Since the presidential election, “fake news” is all the rage making headlines and generating a lot of discussion. Curiously, some in the news industry are the most alarmed by its prevalence on social media and its ability to dupe people into believing false narratives and inaccurate information. According to a BuzzFeed News analysis, fake election stories “outperformed” real news stories on Facebook.

As a result, Facebook has come under fire for allowing the widespread dissemination of such stories and has since vowed to crack down on “fake news.” Google, too, has followed suit.

It’s an interesting development from the vantage point of farmers and ranchers who have been dealing with “fake farm news” for years – not only from the mainstream media, but also from special interest groups.

There has long been a cadre of Washington elites who know nothing of the real risks farm families face, but speak authoritatively in journals and academic settings of how farmers are shielded from the marketplace.

So for farmers, fake news is nothing new.

Myths, misconceptions, and outright lies about their way of life, the economics of farming, and farm policy itself have, for years, masqueraded as so-called “real” news stories on the pages and airwaves of news outlets that are crying foul today.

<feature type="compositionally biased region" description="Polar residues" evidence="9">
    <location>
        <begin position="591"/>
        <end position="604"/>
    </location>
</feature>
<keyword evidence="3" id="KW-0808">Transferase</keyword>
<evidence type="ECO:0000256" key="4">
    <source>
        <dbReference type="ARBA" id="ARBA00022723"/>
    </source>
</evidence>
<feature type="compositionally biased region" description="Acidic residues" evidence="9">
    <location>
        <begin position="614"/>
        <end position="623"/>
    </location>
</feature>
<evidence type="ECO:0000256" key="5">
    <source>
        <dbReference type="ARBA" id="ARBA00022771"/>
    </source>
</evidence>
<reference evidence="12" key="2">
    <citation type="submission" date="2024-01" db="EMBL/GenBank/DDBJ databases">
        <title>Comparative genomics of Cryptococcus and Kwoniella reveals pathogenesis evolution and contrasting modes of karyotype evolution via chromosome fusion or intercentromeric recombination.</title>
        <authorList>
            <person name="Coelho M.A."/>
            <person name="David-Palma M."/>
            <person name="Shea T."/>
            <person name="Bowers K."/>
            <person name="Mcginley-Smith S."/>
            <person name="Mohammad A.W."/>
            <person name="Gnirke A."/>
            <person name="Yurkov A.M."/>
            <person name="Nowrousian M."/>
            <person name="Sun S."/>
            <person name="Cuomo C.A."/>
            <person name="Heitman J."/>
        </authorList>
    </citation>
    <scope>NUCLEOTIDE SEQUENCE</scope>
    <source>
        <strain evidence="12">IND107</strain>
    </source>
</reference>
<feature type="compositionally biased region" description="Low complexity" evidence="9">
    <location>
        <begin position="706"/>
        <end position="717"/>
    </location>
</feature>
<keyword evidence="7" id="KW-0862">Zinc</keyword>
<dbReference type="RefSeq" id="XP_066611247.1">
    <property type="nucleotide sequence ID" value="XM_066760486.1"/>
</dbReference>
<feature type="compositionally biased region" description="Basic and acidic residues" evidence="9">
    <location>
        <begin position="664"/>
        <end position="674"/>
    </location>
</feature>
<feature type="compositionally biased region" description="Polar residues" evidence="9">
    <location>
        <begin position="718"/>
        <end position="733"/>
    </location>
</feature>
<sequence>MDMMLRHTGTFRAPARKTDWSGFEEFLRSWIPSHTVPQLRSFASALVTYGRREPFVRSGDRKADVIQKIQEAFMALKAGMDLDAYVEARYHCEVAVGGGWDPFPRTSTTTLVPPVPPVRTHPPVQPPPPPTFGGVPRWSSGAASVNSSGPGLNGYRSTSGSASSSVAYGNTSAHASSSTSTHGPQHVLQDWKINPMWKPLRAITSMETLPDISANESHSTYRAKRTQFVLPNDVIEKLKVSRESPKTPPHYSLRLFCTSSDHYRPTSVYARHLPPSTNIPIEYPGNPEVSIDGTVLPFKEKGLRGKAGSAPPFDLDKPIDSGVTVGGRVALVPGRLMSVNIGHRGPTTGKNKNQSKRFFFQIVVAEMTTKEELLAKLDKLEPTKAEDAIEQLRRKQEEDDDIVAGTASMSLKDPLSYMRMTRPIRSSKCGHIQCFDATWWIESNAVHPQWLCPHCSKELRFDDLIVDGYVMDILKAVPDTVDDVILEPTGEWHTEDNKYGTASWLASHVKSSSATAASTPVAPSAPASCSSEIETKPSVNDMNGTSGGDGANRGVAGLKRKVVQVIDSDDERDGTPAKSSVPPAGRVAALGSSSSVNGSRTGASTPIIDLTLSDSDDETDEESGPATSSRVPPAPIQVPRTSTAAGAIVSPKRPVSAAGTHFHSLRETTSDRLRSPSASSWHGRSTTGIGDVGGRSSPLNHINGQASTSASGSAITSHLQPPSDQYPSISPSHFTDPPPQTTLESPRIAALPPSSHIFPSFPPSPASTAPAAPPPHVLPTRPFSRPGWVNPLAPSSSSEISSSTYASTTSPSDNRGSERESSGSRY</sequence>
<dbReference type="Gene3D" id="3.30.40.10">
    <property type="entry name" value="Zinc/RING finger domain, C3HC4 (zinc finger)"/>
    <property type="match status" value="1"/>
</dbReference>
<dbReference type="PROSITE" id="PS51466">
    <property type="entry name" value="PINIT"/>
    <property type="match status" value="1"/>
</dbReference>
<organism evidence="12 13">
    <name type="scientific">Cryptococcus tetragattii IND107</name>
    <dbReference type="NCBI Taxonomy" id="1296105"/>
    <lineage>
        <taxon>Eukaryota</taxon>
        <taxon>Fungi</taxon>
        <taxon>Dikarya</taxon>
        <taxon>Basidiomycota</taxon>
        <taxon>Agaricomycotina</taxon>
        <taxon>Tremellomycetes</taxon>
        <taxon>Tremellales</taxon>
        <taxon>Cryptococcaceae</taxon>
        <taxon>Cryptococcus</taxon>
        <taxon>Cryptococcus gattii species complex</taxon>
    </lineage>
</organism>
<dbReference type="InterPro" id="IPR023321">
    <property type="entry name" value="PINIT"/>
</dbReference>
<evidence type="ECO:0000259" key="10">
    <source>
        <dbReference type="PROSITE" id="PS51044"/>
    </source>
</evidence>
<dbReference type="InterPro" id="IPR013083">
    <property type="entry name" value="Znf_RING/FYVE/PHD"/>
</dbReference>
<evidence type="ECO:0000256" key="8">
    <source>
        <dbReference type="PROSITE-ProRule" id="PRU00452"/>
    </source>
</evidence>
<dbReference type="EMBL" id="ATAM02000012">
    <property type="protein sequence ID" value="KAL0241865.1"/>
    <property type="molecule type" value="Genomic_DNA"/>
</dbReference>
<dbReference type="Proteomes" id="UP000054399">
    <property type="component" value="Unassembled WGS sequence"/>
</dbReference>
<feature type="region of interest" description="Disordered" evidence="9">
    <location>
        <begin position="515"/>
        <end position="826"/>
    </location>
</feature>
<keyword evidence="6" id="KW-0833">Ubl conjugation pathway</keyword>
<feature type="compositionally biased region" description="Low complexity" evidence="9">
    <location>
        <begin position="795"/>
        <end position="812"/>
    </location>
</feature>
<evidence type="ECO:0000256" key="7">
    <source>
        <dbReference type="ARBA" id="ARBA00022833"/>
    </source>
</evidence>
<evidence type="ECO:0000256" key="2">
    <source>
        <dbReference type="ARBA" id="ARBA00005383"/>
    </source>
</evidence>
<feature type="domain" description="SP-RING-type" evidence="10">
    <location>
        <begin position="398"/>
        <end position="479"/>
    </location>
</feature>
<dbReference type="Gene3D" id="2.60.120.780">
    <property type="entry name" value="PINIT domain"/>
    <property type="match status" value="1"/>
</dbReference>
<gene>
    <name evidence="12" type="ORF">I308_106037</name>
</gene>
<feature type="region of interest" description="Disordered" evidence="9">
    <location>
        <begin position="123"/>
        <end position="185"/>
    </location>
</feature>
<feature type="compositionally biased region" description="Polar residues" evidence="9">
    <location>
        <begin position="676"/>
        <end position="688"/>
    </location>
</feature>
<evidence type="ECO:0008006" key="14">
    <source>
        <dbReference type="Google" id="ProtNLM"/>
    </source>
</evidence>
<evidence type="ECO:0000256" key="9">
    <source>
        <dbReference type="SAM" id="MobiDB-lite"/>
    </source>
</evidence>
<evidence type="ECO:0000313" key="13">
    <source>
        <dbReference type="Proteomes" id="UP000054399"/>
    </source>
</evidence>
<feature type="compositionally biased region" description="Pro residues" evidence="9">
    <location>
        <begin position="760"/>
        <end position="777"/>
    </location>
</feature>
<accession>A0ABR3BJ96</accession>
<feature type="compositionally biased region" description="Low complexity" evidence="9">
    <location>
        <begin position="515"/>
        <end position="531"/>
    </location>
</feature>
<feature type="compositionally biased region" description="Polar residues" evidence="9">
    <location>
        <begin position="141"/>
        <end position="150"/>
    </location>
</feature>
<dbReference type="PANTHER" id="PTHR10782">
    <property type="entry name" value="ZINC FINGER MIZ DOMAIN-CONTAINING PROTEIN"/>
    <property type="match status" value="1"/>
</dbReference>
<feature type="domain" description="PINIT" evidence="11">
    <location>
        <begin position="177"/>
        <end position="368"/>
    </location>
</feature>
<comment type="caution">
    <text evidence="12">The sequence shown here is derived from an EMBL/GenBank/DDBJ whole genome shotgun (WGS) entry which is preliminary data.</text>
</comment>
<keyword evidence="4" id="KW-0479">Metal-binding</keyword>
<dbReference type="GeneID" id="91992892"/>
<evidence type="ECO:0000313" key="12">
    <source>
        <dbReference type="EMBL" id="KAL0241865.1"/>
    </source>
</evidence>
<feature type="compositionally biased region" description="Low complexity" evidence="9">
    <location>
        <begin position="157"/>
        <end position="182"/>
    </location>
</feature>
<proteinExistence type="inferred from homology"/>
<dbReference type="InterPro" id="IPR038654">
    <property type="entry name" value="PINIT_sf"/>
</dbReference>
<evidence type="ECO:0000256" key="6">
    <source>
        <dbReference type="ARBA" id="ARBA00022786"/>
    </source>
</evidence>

The latest example of this appeared just yesterday in The Wall Street Journal. The paper published a sloppy editorial that uses old data, old policy, and old-fashioned spin to make the usual baseless claims that investing in our national food and fiber supply is a “wasteful” and expensive endeavor. If the farm safety net was abolished and U.S. farmers embraced the free market then we all would be better off, the author suggests.

Now that’s some real fake news!

The real story is this: the farm safety net provides a little anchor of stability that can mean life or death for the independent farm family when suffering losses from natural disasters and from a depressed market like the one we are currently experiencing. Crop prices are currently far below norms and the cost of production, and net farm income has dropped by 46 percent over the last three years. It is the largest three-year percentage decline since the Great Depression.

The real story is our farmers and ranchers are competing with foreign governments that subsidize their agricultural producers far more than we do and are cheating on their commitments to fair and free trade in the process. Indeed, farm families, which operate 99 percent of all U.S. farms, are far more exposed to risk than other businesses, and the goods they produce fuel our fundamental needs.

The real story is farm policy is a small investment for taxpayers. It represents 0.26 percent of all federal spending. The return on this investment is a secure and affordable food and fiber supply.

The real story is that the rural economy would stumble without a strong farm safety net in place, harming the men and women we all rely upon to produce our daily food and fiber.